3 Positive Alternatives to Time Outs for Your Toddler

By Carrie Bruno

October 14, 2019

Carrie is the founder of The Mama Coach. She is a RN, IBCLC lactation consultant, sleep consultant and mama of two little guys. She leads the North American team of Mama Coaches and is committed to making motherhood easier.

Toddlers can be tough shells to crack. We think we have them figured out and then they surprise us by learning a new skill and moving on to a new milestone. One day they love Paw Patrol and the next you are faced with a twenty-minute tantrum about why you shouldn’t have put the show on in the first place. The important thing to remember is that you are not alone when you’re feeling frustrated with this age group. All parents have moments that they want to throw up their hands and give up on parenting, but because that is not an option we have to push through and find a method of parenting that works for you and your child. 

Expected Toddler Behaviour

As hard as these days can be, we want our kids to be pushing boundaries as they approach the toddler years. Babies and toddlers are learning about the world so quickly— much faster than adults learn any important skills— and to quickly learn what is socially acceptable in our culture, kids will see how far they can go with behaviour until they reach a limit. They want and need a parent or caregiver to show them what is expected of them. When we provide the same response to a pushed boundary every single time it is tested, children learn quickly that they will not get the response they are hoping for when they ask over and over again. Its hard work but it will be worth it in the end when your child has clear expectations of what is acceptable behaviour and what is not okay.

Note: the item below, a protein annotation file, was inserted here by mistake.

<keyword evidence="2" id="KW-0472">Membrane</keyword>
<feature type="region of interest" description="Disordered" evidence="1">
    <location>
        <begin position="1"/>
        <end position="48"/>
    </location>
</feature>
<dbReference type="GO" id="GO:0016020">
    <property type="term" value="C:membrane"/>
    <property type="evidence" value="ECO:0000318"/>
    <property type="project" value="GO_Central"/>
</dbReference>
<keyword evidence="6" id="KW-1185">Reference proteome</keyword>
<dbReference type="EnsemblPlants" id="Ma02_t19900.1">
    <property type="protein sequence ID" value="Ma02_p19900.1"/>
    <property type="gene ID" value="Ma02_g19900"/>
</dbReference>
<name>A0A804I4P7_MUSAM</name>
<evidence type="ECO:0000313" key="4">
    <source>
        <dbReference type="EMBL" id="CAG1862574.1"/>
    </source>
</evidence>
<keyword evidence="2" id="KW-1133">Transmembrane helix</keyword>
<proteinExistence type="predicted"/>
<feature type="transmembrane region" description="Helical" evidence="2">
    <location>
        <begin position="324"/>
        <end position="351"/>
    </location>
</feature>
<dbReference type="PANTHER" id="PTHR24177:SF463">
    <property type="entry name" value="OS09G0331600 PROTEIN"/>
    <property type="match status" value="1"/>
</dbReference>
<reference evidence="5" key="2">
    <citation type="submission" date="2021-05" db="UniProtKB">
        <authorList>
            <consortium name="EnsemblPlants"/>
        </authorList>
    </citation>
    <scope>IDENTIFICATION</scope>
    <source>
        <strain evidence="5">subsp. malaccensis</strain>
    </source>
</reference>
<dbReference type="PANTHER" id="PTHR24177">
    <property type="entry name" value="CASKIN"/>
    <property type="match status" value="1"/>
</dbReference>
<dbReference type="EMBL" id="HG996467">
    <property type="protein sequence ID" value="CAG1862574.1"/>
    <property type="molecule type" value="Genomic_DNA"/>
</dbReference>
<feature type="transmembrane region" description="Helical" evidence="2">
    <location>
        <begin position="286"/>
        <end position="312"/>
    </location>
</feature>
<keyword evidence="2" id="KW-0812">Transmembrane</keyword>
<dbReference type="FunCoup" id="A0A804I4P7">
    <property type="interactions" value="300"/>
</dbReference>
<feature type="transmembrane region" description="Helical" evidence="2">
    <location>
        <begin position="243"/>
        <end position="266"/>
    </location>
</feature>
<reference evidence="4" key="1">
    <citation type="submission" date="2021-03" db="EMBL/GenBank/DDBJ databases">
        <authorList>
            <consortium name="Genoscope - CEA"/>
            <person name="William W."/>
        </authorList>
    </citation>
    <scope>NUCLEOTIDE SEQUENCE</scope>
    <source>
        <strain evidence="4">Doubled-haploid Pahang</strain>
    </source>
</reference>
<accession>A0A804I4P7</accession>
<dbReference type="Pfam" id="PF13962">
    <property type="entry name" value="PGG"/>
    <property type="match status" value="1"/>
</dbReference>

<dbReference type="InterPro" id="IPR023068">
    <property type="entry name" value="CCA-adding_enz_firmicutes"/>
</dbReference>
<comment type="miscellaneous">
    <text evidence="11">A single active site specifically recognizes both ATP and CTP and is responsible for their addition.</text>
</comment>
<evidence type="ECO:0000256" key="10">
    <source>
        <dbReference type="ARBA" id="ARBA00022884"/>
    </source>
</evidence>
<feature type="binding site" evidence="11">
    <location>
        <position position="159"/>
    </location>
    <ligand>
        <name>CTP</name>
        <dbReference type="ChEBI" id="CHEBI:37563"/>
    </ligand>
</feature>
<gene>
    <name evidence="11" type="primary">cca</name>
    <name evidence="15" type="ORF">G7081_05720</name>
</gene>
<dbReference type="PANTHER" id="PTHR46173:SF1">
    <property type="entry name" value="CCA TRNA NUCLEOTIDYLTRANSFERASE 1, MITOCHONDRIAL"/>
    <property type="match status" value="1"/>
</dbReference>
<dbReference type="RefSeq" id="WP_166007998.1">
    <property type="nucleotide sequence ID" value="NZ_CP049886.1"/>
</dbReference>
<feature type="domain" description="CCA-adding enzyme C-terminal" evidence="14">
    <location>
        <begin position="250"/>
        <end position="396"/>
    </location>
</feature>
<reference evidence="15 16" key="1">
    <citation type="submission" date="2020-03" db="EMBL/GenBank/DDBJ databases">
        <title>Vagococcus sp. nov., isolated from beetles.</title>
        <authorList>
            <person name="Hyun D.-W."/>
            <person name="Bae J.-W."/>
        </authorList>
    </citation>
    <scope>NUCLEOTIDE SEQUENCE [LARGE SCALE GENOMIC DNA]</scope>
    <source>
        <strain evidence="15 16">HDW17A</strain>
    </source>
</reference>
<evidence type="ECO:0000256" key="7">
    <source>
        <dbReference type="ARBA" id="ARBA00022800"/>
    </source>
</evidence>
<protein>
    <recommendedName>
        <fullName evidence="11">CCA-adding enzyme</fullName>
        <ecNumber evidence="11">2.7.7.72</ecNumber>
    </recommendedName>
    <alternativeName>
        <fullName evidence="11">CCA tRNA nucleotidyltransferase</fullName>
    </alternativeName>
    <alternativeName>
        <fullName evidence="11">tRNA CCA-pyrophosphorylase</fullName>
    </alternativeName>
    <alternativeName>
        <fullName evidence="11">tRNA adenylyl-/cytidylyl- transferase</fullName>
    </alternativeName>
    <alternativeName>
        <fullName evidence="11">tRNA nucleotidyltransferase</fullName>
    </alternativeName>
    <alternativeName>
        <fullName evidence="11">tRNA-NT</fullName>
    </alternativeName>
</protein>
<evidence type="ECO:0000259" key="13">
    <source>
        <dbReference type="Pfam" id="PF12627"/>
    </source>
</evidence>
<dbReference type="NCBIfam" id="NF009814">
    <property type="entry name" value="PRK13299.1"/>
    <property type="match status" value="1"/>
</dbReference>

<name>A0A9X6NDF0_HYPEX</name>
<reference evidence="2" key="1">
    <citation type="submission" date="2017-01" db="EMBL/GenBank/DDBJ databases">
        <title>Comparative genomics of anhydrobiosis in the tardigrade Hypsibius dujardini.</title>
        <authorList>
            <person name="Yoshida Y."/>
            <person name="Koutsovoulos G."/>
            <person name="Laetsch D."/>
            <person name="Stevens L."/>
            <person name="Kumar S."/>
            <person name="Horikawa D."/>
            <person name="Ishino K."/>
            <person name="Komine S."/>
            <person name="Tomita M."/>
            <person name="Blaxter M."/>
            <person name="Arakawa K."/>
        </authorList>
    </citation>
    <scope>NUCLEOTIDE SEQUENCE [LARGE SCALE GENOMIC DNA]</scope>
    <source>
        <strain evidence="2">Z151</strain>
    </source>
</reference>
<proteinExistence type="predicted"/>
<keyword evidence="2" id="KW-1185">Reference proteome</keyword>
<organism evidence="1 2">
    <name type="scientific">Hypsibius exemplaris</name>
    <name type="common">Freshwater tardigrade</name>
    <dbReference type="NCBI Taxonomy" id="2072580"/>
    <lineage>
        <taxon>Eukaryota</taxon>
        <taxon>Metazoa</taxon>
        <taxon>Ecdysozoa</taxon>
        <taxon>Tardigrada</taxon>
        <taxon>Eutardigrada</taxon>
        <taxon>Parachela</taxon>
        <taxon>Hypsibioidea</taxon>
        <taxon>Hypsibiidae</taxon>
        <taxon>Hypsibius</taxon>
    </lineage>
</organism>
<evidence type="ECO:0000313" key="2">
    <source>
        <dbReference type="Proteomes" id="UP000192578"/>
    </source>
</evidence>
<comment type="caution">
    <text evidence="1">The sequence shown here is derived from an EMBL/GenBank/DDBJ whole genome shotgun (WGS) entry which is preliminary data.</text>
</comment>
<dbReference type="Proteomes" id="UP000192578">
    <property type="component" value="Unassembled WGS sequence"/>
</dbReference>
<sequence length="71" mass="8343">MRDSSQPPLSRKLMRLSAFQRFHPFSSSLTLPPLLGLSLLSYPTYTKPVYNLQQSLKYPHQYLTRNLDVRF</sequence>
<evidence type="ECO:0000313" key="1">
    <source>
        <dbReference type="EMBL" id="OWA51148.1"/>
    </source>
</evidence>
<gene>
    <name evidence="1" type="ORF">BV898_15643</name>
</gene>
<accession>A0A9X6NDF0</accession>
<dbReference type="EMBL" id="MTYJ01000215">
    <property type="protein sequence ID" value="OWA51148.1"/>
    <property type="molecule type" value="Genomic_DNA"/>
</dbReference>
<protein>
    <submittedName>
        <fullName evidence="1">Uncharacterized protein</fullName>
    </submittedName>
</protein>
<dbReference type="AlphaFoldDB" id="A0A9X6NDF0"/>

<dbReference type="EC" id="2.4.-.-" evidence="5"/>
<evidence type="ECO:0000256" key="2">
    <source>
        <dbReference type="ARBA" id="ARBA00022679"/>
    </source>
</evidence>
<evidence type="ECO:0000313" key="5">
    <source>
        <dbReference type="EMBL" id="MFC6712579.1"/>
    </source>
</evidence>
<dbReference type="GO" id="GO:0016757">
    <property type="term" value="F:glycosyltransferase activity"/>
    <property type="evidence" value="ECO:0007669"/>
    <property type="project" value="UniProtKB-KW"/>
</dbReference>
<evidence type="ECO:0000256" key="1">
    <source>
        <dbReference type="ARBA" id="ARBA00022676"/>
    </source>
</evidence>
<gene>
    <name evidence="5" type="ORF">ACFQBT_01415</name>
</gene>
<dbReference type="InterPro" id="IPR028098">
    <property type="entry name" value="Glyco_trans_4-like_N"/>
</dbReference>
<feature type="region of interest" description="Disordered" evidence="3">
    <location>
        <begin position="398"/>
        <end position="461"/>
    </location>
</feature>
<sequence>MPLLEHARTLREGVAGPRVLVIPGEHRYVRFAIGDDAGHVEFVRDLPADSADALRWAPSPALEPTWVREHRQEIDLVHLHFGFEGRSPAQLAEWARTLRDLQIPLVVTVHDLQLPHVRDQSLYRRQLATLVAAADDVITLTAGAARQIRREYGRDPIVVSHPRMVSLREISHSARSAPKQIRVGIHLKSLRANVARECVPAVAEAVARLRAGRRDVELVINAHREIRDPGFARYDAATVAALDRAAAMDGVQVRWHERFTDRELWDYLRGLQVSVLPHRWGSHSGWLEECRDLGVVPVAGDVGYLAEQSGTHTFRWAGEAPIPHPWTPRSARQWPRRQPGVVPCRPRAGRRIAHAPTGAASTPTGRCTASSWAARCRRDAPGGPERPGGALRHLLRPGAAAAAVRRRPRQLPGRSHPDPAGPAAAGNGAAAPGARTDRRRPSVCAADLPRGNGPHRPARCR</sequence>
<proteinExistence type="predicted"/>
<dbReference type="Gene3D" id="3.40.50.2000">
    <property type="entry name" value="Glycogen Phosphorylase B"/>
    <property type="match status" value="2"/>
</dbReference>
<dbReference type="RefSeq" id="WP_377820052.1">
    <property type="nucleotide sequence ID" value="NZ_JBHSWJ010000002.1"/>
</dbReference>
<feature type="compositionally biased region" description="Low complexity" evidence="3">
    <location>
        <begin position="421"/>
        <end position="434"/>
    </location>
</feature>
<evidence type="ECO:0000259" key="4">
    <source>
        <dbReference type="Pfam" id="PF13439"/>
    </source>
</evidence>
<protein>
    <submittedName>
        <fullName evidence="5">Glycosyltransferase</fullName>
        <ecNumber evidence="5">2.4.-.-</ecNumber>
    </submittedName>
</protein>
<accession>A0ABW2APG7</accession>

Self- Control

If there is one thing that is very underdeveloped in the toddler’s brain, it is the act of self-control. Self-control can be difficult for adults to manage at times and it makes sense why children have a difficult time understanding this concept. A two-year old’s brain has minimal capability to understand what to do when he wants something. He sees something he wants (for example, a new toy) and his brain says “that looks so amazing and you would have so much fun playing with this!”. His brain does not say “my mom has to work to pay for that toy for me”. It also does not say “Christmas is in 60 days and if I wait, I bet Santa will get this for me” because toddlers also can not understand the concept of delayed gratification. I’m not saying this because I think you should buy him the newest and most expensive toy because he doesn’t understand no. What I am saying though is to consider why your toddler is not happy that you are saying no. 

According to Lea Waters, Ph.D. and author of the book The Strength Switch explains how four major factors deplete self-control:

  • Resisting impulses
  • Making decisions
  • Suppressing Emotions
  • Stress

With this in mind, sometimes a time out is not what a toddler needs to reframe his emotions. Having a tantrum in the middle of Costco is hard to manage as a parent—- but so is being two. Consider that most tantrums are a result of the loss of self-control. Simply put, they are not getting what they want and they are frustrated. We know that emotions can feel very strong for a toddler when they are hungry, tired, or overstimulated— but now we can also think about how their self-control impulses have been strained in the day and what has led up to this release. 

Here are three options when you are finding that time-outs aren’t effective for your toddler:

Have a “time-in”

If your child has lost control to the point that they are at risk for hurting themselves, or are going to hurt you with the wild and unrestrained flailing, consider having a time in. This is when we take your toddler out of the situation that is causing the stress (a self-control depleter) and spend more time allowing your child to express his frustration. Consider this situation:

Johnny can’t play with the cabinet full of breakable wine glasses because it’s not safe. There are five other family members in the room, speaking loudly, watching a football game and yelling at the TV. You tell your son that he can not play with the wine cabinet and he proceeds to fall on the floor, kick the couch, kick you, hit his fists on the wall and cry. This situation went from zero to sixty in 30 seconds.